After several months of referring to settlement lands and the rest of the West Bank as "Palestinian territory," The New York Times appears to have departed from its tendentious language. To assign the entire West Bank to one side or the other in the Palestinian-Israeli dispute, as the newspaper has done in a number of articles this autumn and earlier this winter, ignores international agreements signed by both parties that assert the status of the land is to be negotiated. Partisans may make arguments supporting one side or the other's claim to the land, but a serious newspaper is expected to report impartially on the dispute, not to adjudicate it.
To its credit, the Times in recent weeks has shifted to more objective descriptions of these disputed lands.
The apparent return to impartial language comes after an extended correspondence between CAMERA and Times editors, and the subsequent publication of a scathing essay in The Tower exposing the newspaper's partisanship.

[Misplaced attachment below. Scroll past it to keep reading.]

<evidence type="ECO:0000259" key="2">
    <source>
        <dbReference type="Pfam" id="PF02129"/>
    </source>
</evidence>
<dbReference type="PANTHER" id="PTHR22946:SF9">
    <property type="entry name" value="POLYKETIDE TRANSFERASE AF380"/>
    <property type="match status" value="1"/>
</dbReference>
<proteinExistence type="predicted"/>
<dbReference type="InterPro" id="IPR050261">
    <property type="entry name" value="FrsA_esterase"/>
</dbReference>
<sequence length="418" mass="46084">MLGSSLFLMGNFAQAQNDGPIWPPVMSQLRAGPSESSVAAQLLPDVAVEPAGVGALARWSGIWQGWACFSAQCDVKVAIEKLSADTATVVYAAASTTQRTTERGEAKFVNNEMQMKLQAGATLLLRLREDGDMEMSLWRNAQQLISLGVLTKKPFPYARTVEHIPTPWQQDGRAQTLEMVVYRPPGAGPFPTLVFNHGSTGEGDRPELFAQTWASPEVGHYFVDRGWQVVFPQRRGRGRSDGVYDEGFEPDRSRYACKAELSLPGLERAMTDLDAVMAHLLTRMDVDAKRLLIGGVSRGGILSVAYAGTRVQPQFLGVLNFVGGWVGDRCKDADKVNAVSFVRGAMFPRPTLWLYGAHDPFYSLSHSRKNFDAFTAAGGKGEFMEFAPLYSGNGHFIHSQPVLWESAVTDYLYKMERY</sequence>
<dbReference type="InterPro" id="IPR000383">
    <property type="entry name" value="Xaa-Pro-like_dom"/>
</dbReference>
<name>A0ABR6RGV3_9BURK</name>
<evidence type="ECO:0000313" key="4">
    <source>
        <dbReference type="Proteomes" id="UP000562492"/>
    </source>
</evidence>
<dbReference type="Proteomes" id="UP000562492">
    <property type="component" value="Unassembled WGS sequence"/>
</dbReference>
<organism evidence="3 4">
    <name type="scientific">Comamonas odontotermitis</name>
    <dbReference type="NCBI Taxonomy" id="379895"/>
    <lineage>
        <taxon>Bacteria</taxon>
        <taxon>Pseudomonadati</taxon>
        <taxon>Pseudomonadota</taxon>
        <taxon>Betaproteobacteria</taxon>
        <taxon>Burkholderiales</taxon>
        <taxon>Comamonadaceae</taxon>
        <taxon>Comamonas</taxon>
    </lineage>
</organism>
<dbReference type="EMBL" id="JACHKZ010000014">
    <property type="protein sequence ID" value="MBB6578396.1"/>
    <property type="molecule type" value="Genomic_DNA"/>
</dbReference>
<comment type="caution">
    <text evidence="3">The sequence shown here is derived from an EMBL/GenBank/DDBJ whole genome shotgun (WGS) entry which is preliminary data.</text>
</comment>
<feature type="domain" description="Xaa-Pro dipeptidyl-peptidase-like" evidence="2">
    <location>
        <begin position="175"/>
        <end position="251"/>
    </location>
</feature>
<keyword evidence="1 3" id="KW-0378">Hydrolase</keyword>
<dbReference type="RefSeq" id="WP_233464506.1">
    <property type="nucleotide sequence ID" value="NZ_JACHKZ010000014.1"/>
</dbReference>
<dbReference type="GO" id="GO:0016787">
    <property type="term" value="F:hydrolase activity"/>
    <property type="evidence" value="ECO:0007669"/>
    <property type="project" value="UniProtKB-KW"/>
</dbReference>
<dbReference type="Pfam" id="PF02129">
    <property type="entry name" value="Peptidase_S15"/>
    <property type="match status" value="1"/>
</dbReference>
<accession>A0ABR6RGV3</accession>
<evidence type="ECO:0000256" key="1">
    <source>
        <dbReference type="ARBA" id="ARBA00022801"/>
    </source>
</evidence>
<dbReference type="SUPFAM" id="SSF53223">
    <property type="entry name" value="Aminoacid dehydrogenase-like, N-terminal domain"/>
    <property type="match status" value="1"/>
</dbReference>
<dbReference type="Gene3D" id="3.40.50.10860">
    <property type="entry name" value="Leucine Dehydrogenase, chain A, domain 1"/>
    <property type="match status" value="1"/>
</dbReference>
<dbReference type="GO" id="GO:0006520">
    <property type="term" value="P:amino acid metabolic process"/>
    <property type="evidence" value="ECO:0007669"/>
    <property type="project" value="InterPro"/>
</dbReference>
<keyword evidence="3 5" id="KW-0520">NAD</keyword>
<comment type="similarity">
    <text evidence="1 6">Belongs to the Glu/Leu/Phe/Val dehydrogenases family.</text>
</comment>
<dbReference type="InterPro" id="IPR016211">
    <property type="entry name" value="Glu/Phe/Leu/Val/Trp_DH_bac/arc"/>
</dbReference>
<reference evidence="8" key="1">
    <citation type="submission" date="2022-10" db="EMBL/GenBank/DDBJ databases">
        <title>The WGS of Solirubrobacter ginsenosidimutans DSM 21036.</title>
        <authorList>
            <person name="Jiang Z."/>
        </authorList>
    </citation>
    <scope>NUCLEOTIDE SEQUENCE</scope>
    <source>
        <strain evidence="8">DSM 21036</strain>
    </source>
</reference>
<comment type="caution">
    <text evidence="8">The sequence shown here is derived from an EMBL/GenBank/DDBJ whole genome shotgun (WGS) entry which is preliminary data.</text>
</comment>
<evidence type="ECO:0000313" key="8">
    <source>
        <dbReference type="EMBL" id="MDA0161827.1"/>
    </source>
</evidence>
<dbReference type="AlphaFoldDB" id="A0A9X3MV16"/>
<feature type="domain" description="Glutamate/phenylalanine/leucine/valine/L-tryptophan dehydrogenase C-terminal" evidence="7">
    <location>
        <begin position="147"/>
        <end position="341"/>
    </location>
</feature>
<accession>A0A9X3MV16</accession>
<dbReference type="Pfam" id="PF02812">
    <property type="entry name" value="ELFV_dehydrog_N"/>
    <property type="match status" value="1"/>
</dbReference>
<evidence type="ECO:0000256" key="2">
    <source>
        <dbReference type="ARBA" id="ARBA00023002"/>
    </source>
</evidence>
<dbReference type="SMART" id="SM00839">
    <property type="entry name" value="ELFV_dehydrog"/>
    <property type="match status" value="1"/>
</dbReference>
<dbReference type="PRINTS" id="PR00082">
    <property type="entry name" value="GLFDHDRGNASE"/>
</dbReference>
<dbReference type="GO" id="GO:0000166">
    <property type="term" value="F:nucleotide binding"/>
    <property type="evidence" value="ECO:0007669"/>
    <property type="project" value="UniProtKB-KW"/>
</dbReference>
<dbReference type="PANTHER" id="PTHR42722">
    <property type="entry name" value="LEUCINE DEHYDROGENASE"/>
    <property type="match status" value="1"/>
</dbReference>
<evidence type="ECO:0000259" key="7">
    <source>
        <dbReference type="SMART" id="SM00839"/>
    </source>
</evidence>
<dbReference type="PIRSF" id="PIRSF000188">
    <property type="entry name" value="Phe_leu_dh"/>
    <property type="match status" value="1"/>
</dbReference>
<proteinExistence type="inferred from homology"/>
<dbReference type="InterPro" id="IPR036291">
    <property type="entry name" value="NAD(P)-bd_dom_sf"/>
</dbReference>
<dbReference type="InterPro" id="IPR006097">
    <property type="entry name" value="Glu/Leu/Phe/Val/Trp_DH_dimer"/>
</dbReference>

Editors had initially stood by the newspaper's references to settlements being "Palestinian territory," telling CAMERA that as a matter of policy they refuse to use the objective term "disputed territory," in part because anti-Israel activists reject that language.
Although there's no evidence that the newspaper has abandoned this unsupportable policy of avoiding the word "disputed," recent stories have avoided language that assigns all of the West Bank to the Palestinians. A story published online last Friday, for example, accurately described the Palestinian claim to the whole territory as just that: a claim. It informed readers that "the Palestinians claim the West Bank, which Israel captured from Jordan in the 1967 war, as part of a future independent state." Another recent piece accurately referred to settlement growth as occurring on "land the Palestinians claim for a future state," and another straightforwardly referenced "settlements in the West Bank."
The new language is a significant step in the right direction, toward evenhanded and objective treatment of the conflict. Still, the paper has much more ground to cover. Egregious falsehoods continue to appear in the pages of The New York Times. The newspaper in recent weeks falsely claimed, for example, that Palestinian leaders accept the principle of "two-states for two peoples." (In fact, Palestinian leaders are explicit in their rejection of the principle.) It reported on a nonexistent "vow" by Donald Trump. And it rewrote a statement by world leaders to include demands on Israel that don't actually appear in the communiqué.